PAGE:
“Yet the time will come when the Lord will gather them together like handpicked grain. One by one he will gather them…” Isaiah 27:12

Sunday, September 7, 2014

Like Pulling Teeth

 
A couple of weeks ago, we took Alex to his pediatric dentist who also sees adults with special needs for his regular six-month cleaning and check-up.  As I have mentioned in previous blog entries, Alex has always had good experiences at the dentist, and he eagerly looks forward to going, unlike most people. Moreover, he has been quite fortunate that he hasn’t needed any dental work other than to have two teeth filled under anesthesia last summer when he was twenty-one years old. Although we had thought this appointment would be uneventful, since his check-ups always are, we were wrong.

First of all, Alex looks forward to seeing his beloved hygienist Laura, who shows him great kindness and calls him “Sweetie” in her sultry deep voice that he likes. This time, another hygienist cleaned his teeth instead. Alex’s disappointment was obvious as he asked the new hygienist, “Where’s Laura?” I’m not certain why this change was made, as we saw Laura there that morning, but for some reason she didn’t work on Alex this time. After his teeth were cleaned, the new hygienist went over how Alex’s teeth are doing. Many times, the dentist comes and gives me a report about Alex’s teeth, but lately he seems to be unavailable for these consultations. While I appreciate the good job they have done taking care of Alex’s teeth the past several years, I don’t appreciate that he doesn’t take a few minutes to talk with me. In ways he reminds me of the character of the Wizard of Oz: “Nobody gets in to see the Wizard. Not nobody. Not no how.” Instead, the new hygienist had the task of breaking bad news, which wasn’t fair to her or me.

Since Alex has never had much problem with decay, I was stunned when she told me that his upper back molars needed to be extracted because they are “deteriorating.” I asked her if she meant his wisdom teeth or twelve-year molars, and she seemed a bit rattled by the question. Next I asked her if his wisdom teeth have erupted, which seemed to rattle her even more. She began flipping through his chart, looking for information, even though she had just examined Alex. Then she told me that it was his twelve-year molars that were deteriorating and needed to be removed and that his wisdom teeth had not erupted but were lying sideways. As if to smooth over the situation, she tried to reassure me that nothing needed to be done before we came back for his next check-up in six months. Since things didn’t seem that imminent, I asked her if those teeth could be saved by having them filled, and she flatly told me they were too far gone. Then she told me that if Alex were in a lot of pain or having trouble sleeping, we should call their office to get a referral to an oral surgeon to have them removed right away.

At that point, I was a bit overwhelmed thinking of how nasty Alex could be if he were in so much pain he couldn’t sleep. I simply thanked her, and we took Alex, who was in the waiting room with Ed and oblivious to this discussion, home. In the car, I thought of all the questions I should have asked her and felt frustrated that the dentist had not explained all the issues and had left a new staff person to go over a fairly serious matter. Once I got home and got my thoughts together, I called the office and asked to speak to her to try and address my unanswered questions. Yes, his upper twelve-year molars needed to be removed, but they most likely could wait at least six months. After she had a brief consultation with the “Great and Powerful Wizard of Oz,” the dentist, she said that if we wanted to be proactive, we could consult an oral surgeon and have the teeth removed before they caused him any pain. That sounded like a plan to me.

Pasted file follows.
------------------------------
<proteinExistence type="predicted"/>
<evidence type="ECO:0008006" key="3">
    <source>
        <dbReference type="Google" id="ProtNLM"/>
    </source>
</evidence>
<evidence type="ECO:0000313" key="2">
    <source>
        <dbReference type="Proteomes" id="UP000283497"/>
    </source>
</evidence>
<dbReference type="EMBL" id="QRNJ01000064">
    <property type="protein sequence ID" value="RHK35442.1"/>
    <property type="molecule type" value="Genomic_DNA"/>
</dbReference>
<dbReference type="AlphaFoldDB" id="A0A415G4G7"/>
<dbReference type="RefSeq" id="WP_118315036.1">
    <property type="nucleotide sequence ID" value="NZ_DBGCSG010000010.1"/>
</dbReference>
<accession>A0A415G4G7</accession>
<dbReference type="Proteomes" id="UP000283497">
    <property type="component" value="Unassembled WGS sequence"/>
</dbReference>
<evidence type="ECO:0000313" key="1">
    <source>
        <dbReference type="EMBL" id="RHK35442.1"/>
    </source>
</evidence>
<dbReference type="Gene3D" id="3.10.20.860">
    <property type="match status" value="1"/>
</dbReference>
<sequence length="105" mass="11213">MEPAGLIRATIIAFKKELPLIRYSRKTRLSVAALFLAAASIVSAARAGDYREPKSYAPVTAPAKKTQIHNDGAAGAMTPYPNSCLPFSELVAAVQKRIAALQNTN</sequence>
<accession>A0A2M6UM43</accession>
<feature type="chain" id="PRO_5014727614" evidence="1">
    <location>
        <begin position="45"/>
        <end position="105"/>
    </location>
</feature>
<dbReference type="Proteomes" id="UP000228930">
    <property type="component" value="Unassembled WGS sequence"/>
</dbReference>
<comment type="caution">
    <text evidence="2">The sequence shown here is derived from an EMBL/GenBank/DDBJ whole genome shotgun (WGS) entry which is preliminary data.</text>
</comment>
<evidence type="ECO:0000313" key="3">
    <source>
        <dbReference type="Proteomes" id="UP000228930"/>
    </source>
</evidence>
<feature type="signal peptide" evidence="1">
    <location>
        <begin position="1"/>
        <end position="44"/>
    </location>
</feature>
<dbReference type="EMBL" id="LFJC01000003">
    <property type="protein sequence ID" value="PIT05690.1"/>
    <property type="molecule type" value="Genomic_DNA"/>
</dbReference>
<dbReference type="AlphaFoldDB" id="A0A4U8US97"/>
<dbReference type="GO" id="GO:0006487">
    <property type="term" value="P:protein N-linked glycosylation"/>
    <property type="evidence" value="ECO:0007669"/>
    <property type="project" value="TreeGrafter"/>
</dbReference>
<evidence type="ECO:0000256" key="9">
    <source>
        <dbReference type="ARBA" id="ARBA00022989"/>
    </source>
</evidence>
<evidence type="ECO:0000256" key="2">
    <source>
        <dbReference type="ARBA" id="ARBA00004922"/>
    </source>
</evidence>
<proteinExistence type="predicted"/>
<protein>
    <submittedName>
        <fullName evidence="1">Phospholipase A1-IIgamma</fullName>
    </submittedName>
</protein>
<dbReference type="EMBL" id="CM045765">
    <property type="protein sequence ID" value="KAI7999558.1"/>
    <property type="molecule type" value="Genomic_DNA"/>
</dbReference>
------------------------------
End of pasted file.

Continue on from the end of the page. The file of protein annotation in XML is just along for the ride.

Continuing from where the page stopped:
However, I was not comfortable taking Alex to an oral surgeon we’d never met before I knew more about what was wrong with his teeth. Consequently, I decided to take him to my dentist whom I like and trust. Fortunately, we were able to get an appointment right away, and Alex was enthusiastic about seeing a new dentist. Since Alex’s dentist never x-rays his teeth, I knew that having x-rays could be tricky because he would have to cooperate and sit still. However, the pleasant dental assistant was very good about explaining to Alex what he needed to do, and the panorama x-ray of his entire mouth went amazingly well because Alex did exactly as he was told. I think he found the rotating machine fascinating and liked that the process would take exactly sixteen—not fifteen or twenty—seconds.

After the x-ray was developed, my dentist carefully examined Alex’s teeth on the image and in his mouth. He also showed me in the dental mirror the decay on the back of Alex’s twelve-year molars that was cause for concern. He was quite understanding as he explained that keeping the back of his back molars clean was difficult and that by removing those teeth, we could take better care of the rest of his teeth. For that reason, he thought removing the bottom two back molars might be a good idea, as well. Additionally, he recommended removing Alex’s impacted wisdom teeth at the same time before they cause him any pain or problems. He explained that when his twelve-year molars are removed, that will allow easier access to the wisdom teeth to remove them, as well. He recommended all eight back teeth be removed under IV anesthesia for Alex’s comfort and felt that doing it all at once would be easier on him in the long run.